someone mentioned that the developer could have easily misspelled it,
causing a hidden bug.  I couldn't agree more, and that seems like it
really dilutes any net gain for the user.  Its complex and magic,
instead of just simple.

It's not complex or magic.  It's code.  It's an assignment.  The "magic" is the ability to decorate that code with information that
- states that this is a system preference
- documents its purpose
- identifies it to tools that want to collect the set of system preferences
- etc

> So with this approach and help from the Preferences framework one should be

> able to get away with just the getter, whose pragma should; include the
> help[ text, etc, and the revised class definition to declare the class var.
> I'm happy to pay that cost for the modularity and documentation.
>
>> Having actual Preference objects managed by a Preferences class takes care
>> of all of that, once and for all.
>
>
> The main problem is that while a preference object can encapsulate the same
> state as the pragma preference getter method, one also needs code to create
> the object and add it to the framework.  It's that that makes the two
> essentially similar in cost, and makes me dislike the preference objects.
> The preference getter method stands alone, and so can be added and removed
> freely.  In a class such as Compiler or Parser where one may have several
> preferences, one ends up having to edit the method that adds preferences
> whenever adding or removing a preference.  There's a collision.  The pragma
> approach solves these collisions by providing an implicit way to add a
> complex object.  Its analogous to how pragma menu actions allow menus to be
> extended without collision between different extensions.

A pure-Smalltalk pattern can do it.  If we want to co-locate access
and the default value in a lazy accessor like this.

  somePreference
     ^ (Preferences somePreference ifNil:
            [ Preferences
                 addPreferenceNamed: #somePreference
                 description: 'When true it means...'
                 default: theDefaultValueForSomePreference ]) value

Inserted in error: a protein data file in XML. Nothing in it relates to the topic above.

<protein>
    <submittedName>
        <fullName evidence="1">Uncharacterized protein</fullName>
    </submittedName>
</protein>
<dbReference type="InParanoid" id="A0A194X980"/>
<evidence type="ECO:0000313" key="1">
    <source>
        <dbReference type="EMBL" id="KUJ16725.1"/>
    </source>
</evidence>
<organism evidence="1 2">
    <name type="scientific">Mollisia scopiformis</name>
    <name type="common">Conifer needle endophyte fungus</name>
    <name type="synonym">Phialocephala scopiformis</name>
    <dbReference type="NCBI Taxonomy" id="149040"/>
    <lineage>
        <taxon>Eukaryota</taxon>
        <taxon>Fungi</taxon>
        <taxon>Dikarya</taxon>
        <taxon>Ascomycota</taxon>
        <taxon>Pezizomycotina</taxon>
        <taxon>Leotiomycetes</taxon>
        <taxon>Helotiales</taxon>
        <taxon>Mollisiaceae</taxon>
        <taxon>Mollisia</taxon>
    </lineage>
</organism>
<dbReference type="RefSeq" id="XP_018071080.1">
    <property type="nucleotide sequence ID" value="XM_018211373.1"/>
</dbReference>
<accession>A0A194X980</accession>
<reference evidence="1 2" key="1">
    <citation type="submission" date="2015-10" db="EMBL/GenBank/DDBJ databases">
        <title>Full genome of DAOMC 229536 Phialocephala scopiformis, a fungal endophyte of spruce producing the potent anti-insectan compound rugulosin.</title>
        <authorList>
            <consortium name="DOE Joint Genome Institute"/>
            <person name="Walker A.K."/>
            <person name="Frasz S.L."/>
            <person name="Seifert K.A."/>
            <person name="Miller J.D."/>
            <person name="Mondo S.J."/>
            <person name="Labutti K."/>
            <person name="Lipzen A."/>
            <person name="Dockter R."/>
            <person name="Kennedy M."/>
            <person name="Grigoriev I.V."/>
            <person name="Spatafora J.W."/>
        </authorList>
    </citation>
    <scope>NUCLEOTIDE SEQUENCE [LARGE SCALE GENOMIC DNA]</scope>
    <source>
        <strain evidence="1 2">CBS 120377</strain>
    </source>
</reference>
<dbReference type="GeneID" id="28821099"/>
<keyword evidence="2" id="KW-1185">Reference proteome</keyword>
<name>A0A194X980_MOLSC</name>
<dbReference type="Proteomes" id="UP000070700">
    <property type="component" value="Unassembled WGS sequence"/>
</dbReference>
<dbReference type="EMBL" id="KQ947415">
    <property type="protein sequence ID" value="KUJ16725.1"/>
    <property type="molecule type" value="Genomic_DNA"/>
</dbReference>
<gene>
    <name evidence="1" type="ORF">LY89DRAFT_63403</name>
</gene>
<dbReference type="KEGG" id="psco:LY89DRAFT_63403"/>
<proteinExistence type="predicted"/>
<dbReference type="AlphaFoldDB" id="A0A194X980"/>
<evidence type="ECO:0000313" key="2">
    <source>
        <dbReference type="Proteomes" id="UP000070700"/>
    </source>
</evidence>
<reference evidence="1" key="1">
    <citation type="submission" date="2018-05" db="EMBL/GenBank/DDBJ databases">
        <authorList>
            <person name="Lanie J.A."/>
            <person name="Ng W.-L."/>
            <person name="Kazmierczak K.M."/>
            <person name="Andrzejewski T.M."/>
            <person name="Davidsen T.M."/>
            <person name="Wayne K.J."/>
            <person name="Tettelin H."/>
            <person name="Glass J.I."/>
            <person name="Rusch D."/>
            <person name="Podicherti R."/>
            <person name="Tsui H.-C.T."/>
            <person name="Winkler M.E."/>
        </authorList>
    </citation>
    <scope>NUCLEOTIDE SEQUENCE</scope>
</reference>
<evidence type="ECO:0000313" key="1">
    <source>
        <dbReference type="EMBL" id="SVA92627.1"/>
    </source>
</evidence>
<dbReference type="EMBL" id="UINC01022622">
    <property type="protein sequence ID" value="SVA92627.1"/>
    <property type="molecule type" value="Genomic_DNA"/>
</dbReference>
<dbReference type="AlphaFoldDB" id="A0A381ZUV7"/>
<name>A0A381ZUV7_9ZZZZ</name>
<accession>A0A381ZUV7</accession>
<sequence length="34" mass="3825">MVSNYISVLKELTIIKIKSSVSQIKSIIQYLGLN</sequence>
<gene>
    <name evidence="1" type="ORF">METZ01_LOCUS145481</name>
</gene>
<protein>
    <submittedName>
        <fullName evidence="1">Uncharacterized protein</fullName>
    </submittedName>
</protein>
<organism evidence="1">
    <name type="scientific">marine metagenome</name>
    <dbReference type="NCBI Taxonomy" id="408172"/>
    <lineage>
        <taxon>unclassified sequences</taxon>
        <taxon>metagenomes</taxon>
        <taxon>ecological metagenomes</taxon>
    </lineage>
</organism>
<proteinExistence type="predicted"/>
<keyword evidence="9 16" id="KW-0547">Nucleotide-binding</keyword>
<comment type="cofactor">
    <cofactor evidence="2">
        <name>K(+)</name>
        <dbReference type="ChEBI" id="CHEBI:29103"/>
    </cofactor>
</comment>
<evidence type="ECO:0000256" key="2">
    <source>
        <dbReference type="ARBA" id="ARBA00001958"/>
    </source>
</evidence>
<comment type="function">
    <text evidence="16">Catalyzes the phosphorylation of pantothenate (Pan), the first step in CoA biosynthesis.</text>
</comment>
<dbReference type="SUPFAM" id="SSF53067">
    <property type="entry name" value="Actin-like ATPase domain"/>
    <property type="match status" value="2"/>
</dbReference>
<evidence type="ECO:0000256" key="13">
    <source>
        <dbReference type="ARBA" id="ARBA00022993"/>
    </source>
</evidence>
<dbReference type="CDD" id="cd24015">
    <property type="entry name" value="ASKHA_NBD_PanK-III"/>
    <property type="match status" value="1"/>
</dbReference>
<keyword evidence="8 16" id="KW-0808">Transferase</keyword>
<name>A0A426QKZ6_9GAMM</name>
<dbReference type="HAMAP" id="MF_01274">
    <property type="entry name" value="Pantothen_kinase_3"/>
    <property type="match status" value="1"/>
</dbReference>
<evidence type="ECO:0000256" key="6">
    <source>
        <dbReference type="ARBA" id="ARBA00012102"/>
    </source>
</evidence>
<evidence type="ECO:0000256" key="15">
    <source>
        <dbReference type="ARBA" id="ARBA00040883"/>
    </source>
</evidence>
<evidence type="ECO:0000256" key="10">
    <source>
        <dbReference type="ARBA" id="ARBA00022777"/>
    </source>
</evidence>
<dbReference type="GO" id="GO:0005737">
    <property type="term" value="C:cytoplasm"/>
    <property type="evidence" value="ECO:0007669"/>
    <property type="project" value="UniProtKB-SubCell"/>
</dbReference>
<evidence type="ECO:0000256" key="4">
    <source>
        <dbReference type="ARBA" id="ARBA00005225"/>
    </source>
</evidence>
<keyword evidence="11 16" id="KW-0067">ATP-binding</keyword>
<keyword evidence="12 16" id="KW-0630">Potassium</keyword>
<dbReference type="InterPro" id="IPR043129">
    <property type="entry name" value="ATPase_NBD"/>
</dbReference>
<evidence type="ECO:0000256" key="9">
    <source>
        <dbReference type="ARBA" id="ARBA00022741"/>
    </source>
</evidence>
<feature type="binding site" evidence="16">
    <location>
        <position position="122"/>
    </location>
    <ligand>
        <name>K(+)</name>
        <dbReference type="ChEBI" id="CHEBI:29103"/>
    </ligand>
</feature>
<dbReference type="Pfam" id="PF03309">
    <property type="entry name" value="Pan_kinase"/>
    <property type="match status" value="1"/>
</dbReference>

As others have said the above is way more complex than a pragma preference.  It also ties the application to the Preference UI.
 

#somePreference resides in the package it lives in, of course.

Okay, accessing the list of all preferences (requirement 2, from my
list) could be done by enumerating all the methods in the system which
are in a 'preferences' category, or something like that.

Um, no.  Enumerating all classes and looking for methods with the relevant pragma(s), yes.
 
Protocols is something that's part of Smalltalk forever, we should
leverage it more.  We could bring more power to the system with some
simple toolage over of our "protocols" that can browse such
programmatic usages..

Dangerous.  Smalltalk/V doesn't have them.  They're not in the ANSI standard.  I've used them and like the power, but they can be like perform on constructed strings, non-obvious.

The current pragma approach with class-vars makes it impossible to
meet the basic requirements at all.

No it does not.
 
It also takes our deployment image from being a pure-and-simple,
traditional Smalltalk -- of just classes, objects and messages -- and
tacks on a new computery whiz-bang concept called a Pragma.  Now, a
lot of users' eyes are gonna glaze over.  They're done.  Their hope
that Squeak was an empowering application tool-kit for non-nerds has
been quashed.  It's in-the-weeds programming afterall.   :(

Um, pragmas are in the base system for things like unwind-protect and primitives.  The syntax has been there since Smalltalk-80 (or even 76?).  Message has been there from the get-go.  Pragmas are proving themselves useful in many contexts.  They can no longer be considered whizz-bang magic.  We use them a lot.  They're nice exactly because one mechanism has general uses, unlike, for example, the Preferences framework, which ties code to a clumsy "wrapping of a dictionary", instead of allowing code to express itself as it chooses, and identify its choices to external tools to operate upn it only when desirable..

> But to achieve
> this elegance the pragma scheme must be thought through; for example